• 51. Sucessfully weaned patients in SWUSucessfully weaned patients in SWU  70% (50~94%) discharged home alive70% (50~94%) discharged home alive 1-YSR 381-YSR 38––53%53%  only 5only 5––25% of patients admitted to SWU can be expected to be25% of patients admitted to SWU can be expected to be ventilator independent and alive at home 1 yr after their initial respiratory failureventilator independent and alive at home 1 yr after their initial respiratory failure Sucessfully weaned patients in SWUSucessfully weaned patients in SWU  70% (50~94%) discharged home alive70% (50~94%) discharged home alive 1-YSR 381-YSR 38––53%53%  only 5only 5––25% of patients admitted to SWU can be expected to be25% of patients admitted to SWU can be expected to be ventilator independent and alive at home 1 yr after their initial respiratory failureventilator independent and alive at home 1 yr after their initial respiratory failure
  • 52. Specialized Weaning UnitsSpecialized Weaning Units (SWU)(SWU) Weaning successful rate: Post-operative patients (58%) Acute lung injury (57%) COPD or neuromuscular disease (22%) Outcomes of care between SWUs & ICUs: Few studies SWUs may be cost-effective alternatives to acute ICUs In difficult-to-wean patients, the use of clearly defined protocols, independent of the mode used, may result in better outcomes than uncontrolled clinical practice.
  • 53. Admission criteria: Two documented failed weaning trials Presence of a tracheostomy tube Clinical stability & potential to benefit from rehabilitation Minimum operating standards & staff qualifications Acceptable nurse/patient ratios (1:2) Requirement for a supervising pulmonary physician Qualifications of respiratory therapists Presence of certain specialised staff members (e.g. nutritionists, psychologists, etc.)
  • 54. Home VentilationHome Ventilation Cleveland (OH, USA): ARDS, cardiothoracic surgery or COPD 9% were discharged home with partial ventilatory support 1% using NIV & 8% requiring partial MV via tracheostomy Schönhofer et al: COPD 75% discharged home from an SWU 31.5% required home NIV UK study: 35% required further home ventilation, mostly NIV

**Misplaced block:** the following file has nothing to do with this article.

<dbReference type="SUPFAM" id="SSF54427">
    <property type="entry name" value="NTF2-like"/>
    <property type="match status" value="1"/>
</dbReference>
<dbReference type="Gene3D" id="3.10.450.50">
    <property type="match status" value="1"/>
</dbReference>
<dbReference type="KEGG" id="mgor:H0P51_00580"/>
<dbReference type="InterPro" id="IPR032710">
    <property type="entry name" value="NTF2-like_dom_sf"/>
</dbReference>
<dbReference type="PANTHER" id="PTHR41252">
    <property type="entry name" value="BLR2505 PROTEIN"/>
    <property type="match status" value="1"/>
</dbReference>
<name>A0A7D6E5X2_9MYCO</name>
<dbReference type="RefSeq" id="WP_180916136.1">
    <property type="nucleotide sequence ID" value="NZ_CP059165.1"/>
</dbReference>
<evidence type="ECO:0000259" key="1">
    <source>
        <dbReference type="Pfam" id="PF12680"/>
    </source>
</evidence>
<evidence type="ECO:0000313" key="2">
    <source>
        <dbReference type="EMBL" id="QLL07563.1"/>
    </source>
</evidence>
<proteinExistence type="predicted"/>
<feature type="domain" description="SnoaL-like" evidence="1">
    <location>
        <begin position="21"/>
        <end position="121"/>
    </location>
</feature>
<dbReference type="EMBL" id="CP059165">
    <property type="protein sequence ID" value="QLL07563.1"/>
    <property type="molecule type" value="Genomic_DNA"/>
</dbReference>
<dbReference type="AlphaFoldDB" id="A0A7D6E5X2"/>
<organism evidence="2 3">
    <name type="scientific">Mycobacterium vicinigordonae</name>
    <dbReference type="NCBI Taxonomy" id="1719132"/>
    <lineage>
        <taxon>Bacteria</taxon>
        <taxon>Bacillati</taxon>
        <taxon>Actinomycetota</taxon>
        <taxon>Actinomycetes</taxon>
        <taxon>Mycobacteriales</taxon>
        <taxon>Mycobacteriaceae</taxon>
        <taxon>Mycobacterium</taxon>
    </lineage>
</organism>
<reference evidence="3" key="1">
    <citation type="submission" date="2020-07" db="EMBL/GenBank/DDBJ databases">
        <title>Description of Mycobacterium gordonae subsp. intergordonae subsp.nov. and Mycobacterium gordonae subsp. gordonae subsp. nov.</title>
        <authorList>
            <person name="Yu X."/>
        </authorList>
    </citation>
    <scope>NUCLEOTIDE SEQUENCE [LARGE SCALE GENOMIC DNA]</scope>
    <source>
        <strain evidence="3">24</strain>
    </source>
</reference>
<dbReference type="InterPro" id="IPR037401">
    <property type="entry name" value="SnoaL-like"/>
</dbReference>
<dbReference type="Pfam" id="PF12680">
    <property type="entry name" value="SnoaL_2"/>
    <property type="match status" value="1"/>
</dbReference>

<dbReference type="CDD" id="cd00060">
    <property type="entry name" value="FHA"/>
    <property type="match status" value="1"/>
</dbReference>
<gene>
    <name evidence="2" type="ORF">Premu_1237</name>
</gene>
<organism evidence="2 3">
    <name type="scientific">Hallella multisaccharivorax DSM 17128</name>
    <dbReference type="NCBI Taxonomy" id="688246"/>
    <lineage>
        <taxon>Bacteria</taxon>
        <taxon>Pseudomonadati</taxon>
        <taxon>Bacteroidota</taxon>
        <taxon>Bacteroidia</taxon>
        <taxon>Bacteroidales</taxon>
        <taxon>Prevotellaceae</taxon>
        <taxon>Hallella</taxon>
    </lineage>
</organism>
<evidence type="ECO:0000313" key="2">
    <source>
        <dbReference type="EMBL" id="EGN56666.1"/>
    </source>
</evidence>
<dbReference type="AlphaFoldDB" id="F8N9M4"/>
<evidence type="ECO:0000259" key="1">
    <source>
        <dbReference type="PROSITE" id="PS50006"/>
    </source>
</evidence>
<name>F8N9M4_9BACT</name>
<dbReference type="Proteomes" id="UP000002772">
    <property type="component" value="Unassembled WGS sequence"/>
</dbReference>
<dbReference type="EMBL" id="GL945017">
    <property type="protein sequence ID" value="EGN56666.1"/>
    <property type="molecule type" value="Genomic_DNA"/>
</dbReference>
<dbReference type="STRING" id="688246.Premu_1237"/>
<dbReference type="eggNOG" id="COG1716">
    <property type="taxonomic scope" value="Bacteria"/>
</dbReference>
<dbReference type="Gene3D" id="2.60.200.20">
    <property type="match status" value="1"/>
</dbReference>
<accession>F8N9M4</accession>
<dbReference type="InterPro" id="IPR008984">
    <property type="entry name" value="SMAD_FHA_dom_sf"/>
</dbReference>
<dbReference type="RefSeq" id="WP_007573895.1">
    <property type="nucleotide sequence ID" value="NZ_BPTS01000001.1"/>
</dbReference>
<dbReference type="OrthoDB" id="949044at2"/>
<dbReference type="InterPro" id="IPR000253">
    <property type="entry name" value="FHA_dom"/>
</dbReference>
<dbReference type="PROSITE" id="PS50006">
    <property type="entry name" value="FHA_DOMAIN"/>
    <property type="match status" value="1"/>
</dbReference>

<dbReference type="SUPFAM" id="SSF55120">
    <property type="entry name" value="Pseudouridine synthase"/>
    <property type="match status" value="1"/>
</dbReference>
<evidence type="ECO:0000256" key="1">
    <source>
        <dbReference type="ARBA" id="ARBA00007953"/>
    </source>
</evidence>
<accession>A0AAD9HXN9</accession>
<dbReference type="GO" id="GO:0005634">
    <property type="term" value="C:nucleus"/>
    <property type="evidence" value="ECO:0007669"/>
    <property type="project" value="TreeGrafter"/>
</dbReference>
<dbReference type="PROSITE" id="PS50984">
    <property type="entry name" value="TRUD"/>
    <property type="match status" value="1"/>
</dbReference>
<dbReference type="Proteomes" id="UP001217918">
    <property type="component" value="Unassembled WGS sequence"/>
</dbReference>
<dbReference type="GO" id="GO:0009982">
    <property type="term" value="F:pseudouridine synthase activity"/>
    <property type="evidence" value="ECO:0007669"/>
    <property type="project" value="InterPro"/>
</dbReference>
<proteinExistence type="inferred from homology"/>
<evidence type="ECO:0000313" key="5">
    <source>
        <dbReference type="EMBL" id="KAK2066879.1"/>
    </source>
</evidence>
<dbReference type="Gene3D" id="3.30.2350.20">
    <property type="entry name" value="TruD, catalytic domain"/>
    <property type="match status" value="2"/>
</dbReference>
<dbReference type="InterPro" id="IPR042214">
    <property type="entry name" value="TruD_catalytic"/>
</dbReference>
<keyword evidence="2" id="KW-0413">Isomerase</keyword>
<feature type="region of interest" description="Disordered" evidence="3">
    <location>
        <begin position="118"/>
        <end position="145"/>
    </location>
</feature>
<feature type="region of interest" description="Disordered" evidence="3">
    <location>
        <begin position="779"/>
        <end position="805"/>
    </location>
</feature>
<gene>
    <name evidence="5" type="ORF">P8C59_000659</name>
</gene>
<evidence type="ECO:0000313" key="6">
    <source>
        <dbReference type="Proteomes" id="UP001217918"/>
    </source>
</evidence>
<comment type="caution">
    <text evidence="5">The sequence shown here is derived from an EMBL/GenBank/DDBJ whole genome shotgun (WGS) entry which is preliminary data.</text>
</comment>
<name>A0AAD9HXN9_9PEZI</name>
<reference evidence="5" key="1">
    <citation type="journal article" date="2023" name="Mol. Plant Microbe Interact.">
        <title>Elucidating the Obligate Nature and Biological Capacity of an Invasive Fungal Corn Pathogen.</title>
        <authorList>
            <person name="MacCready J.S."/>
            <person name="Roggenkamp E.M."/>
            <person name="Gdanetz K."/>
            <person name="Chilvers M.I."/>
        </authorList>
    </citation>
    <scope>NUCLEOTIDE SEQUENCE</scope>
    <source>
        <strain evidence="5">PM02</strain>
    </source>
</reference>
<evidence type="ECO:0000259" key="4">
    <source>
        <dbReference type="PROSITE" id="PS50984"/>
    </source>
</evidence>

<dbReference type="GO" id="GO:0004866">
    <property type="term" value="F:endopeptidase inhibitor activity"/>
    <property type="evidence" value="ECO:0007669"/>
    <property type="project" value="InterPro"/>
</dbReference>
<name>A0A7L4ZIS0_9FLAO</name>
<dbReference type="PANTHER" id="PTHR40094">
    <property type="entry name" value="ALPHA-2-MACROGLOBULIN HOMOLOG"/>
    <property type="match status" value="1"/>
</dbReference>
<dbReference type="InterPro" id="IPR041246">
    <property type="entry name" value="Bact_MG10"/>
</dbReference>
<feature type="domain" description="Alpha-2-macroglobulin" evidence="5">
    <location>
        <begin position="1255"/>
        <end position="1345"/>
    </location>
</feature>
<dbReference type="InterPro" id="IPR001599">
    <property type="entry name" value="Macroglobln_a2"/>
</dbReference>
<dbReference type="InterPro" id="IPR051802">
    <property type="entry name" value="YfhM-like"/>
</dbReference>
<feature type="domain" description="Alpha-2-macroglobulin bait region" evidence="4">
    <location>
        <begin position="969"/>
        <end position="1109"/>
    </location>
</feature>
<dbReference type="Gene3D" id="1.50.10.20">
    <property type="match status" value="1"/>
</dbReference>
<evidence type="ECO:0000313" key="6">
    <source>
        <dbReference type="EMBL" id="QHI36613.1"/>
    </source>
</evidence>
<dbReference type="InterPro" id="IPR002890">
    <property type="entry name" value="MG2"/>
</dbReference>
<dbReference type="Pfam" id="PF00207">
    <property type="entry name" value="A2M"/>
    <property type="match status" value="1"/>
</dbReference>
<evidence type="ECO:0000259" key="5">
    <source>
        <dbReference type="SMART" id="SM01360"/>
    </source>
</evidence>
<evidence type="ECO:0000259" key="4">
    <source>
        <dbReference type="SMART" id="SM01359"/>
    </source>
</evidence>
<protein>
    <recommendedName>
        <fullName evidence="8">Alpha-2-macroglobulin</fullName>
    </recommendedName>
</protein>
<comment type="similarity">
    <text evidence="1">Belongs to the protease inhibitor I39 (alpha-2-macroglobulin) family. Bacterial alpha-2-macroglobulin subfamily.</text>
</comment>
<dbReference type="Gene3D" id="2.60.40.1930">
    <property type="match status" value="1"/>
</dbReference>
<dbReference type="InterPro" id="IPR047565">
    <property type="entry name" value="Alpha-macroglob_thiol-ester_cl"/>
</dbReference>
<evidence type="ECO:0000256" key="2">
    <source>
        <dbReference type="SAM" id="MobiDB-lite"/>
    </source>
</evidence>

• 55. Terminal care forTerminal care for Ventilator-Dependent PatientsVentilator-Dependent Patients -Poor Quality of Life & Low survival rates -Withdrawal of mechanical ventilation ? -Full disclosure of prognostic data -Routine palliative care or ethics consultation can improve the quality of decision making in the acute ICU setting.
  • 56. Recommendations Evaluate readiness for weaning earlyEvaluate readiness for weaning early Be aggressive and search for reversible causes in difficult to weanBe aggressive and search for reversible causes in difficult to wean patientspatients DIFFICULT TO WEAN PROTOCOLDIFFICULT TO WEAN PROTOCOL Most valuable physicians should‐ Most valuable physicians should‐ adhere to standardised weaning guidelines.adhere to standardised weaning guidelines. PSV – Preferred mode in difficult to wean. T piece trials also‐PSV – Preferred mode in difficult to wean. T piece trials also‐ appropriate. Do not use SIMV.appropriate. Do not use SIMV. NIV – Select subgroups. “Weaning in progress”NIV – Select subgroups. “Weaning in progress”
  • 57. RecommendationsRecommendations Evaluate readiness for weaning early Be aggressive and search for reversible causes in difficult to wean patients DIFFICULT TO WEAN PROTOCOL Most valuable physicians should‐ adhere to standardised weaning guidelines. PSV – Preferred mode in difficult to wean. T piece trials also‐ appropriate. Do not use SIMV. NIV – Select subgroups. “Weaning in progress” Thank youThank you

Editor's Notes